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The role of health technology assessment bodies in shaping drug development

Authors Ciani O, Jommi C

Received 25 July 2014

Accepted for publication 9 September 2014

Published 10 November 2014 Volume 2014:8 Pages 2273—2281


Checked for plagiarism Yes

Review by Single anonymous peer review

Peer reviewer comments 2

Editor who approved publication: Professor Shu-Feng Zhou

Oriana Ciani,1,3 Claudio Jommi1,2

1Centre for Research on Health and Social Care Management (CERGAS), Bocconi University, Milan, Italy; 2Department of Pharmaceutical Sciences, Università del Piemonte Orientale, Novara, Italy; 3University of Exeter Medical School, Exeter, UK

Abstract: The use of health technology assessment (HTA) to inform policy-making is established in most developed countries. Compared to licensing agencies, HTA agencies have different interests and, therefore, different evidence requirements. Criteria for coverage or reimbursement decisions on pharmaceutical compounds vary; however, it is common to include, as part of the HTA, a comparative effectiveness evaluation. This type of clinical data might go beyond that required for market authorization, thus creating an additional evidence gap between the regulatory and the reimbursement submission. The relevance of submissions to HTA agencies is consistently increasing in a pharmaceutical company’s perspective, as market prospects are strongly influenced by third-party payers’ coverage. In this study, we aim to describe current HTA activities with a potential impact throughout the drug development process of pharmaceuticals, with a comparative emphasis on the systems in place in Italy and in the UK. Based on an extensive literature and website review, we identified three major classes of HTA activities, beyond mainstream HTA, with the potential to influence the drug development program: 1) horizon scanning and early HTA; 2) bipartite and tripartite early dialogue between manufacturers, regulators, and HTA assessors; and 3) managed market entry agreements. From early stages of clinical research up to postauthorization studies, there is a trend toward increased collaboration between parties, anticipation of market access evidence collection, and postmarketing risk-sharing. Heterogeneity of HTA practices increases the complexity of the market access environment. Overall, there are signals that market access departments are gaining importance in the pharmaceutical companies, but there is still a lack of evidence and reporting on how the increasing relevance of HTA has reshaped the way clinical development is designed and managed.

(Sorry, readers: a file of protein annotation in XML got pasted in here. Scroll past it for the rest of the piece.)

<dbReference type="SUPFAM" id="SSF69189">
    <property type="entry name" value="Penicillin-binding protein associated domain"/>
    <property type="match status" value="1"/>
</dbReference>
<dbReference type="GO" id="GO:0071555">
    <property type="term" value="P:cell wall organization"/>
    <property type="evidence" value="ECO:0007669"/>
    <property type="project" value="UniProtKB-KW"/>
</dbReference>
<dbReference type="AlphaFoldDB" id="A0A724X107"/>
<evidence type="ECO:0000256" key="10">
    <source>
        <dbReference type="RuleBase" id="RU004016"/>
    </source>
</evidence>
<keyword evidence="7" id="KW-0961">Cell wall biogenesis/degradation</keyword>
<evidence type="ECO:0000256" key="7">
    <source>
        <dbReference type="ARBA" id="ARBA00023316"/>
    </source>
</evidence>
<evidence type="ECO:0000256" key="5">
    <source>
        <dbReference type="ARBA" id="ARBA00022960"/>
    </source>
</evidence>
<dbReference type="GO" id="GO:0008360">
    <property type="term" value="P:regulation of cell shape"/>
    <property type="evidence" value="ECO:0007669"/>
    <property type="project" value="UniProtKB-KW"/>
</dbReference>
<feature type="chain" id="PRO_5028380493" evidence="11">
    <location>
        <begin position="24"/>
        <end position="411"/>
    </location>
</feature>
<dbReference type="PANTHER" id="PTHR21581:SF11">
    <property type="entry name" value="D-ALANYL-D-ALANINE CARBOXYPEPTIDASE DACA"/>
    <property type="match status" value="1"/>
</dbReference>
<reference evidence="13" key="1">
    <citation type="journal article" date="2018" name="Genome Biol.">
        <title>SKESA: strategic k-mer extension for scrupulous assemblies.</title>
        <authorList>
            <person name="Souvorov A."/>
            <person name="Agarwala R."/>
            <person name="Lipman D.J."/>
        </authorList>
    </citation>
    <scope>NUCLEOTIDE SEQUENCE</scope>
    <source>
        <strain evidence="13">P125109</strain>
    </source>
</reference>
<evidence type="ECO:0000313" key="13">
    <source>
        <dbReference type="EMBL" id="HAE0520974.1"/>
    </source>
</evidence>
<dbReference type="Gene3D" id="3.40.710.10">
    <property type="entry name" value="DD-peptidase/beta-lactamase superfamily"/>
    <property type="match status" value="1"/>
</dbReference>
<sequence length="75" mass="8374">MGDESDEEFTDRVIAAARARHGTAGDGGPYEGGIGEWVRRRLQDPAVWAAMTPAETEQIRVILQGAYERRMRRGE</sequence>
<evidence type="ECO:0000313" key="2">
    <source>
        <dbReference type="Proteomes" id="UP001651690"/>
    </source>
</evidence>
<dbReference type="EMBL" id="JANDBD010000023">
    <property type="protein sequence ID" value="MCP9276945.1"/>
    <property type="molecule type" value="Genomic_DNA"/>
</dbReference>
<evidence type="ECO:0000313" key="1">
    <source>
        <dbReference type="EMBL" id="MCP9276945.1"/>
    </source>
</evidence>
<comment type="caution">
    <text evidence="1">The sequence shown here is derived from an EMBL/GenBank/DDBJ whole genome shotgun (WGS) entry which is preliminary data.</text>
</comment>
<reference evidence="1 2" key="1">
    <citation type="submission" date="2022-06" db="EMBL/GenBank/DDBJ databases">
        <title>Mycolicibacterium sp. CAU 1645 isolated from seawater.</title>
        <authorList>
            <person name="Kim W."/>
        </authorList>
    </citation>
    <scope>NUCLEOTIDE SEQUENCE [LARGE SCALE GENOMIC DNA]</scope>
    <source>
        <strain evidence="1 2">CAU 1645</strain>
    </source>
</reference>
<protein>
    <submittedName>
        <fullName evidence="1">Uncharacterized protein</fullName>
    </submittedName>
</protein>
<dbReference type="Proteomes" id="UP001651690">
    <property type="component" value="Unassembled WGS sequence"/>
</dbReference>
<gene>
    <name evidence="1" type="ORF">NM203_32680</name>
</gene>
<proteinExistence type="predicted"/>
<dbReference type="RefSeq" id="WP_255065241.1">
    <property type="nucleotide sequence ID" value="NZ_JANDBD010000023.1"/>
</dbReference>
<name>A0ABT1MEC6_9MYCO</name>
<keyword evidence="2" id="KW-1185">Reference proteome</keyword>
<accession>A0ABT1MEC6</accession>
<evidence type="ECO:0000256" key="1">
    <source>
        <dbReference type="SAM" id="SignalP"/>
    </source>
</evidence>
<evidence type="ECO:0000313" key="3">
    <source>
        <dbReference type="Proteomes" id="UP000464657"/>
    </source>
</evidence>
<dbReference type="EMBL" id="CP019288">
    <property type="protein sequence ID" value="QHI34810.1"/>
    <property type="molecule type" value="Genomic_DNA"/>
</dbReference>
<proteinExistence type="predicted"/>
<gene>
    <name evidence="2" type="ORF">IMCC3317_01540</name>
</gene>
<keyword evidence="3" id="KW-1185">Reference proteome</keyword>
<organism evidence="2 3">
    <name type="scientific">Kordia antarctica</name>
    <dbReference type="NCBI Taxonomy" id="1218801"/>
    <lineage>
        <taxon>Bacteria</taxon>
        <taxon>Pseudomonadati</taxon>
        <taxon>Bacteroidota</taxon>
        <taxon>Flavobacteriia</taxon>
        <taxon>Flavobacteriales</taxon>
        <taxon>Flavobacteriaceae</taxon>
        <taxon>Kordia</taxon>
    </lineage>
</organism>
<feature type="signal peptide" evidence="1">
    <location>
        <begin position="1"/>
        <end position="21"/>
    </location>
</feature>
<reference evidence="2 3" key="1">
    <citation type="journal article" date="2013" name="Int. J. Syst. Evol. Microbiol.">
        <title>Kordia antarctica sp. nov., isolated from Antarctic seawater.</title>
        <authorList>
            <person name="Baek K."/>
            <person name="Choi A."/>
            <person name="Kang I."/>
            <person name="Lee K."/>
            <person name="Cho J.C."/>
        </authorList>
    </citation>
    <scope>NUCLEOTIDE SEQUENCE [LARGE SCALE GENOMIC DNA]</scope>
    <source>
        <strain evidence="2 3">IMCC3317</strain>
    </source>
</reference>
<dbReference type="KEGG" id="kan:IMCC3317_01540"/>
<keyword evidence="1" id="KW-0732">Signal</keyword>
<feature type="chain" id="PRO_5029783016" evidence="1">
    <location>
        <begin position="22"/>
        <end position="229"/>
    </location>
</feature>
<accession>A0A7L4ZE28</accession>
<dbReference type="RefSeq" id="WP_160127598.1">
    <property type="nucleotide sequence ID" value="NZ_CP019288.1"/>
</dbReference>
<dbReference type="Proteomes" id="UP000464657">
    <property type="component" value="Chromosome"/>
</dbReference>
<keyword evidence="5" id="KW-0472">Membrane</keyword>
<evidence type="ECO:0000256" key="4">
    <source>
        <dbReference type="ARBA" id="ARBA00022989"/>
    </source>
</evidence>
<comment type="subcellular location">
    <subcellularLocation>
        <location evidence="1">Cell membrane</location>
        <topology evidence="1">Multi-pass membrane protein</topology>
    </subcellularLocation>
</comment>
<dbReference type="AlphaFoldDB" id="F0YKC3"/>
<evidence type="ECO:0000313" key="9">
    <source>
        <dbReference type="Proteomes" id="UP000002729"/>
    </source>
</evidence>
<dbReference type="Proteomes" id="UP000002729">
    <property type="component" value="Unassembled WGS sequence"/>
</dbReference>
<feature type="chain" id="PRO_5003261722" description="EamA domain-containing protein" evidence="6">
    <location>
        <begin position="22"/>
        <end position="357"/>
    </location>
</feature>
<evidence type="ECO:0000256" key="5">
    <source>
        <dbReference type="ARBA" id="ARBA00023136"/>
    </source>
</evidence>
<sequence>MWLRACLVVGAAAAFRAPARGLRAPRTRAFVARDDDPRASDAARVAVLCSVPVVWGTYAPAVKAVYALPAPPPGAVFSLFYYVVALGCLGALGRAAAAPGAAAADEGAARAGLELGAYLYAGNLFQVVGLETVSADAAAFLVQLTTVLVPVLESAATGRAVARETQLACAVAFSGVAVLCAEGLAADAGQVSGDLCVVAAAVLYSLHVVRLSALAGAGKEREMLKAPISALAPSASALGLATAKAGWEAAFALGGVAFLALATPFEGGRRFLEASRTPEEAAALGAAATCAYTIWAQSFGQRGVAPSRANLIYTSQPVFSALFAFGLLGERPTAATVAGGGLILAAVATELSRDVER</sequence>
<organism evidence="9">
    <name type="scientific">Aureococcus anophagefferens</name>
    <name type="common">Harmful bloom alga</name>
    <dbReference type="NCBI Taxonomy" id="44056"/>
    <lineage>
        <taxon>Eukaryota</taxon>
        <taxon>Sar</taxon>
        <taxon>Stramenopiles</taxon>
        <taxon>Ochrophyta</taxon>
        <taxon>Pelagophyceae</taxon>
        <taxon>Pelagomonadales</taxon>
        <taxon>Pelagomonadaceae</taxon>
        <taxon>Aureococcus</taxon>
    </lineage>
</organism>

Keywords: health technology assessment, horizon scanning, scientific advice, risk sharing, drug development

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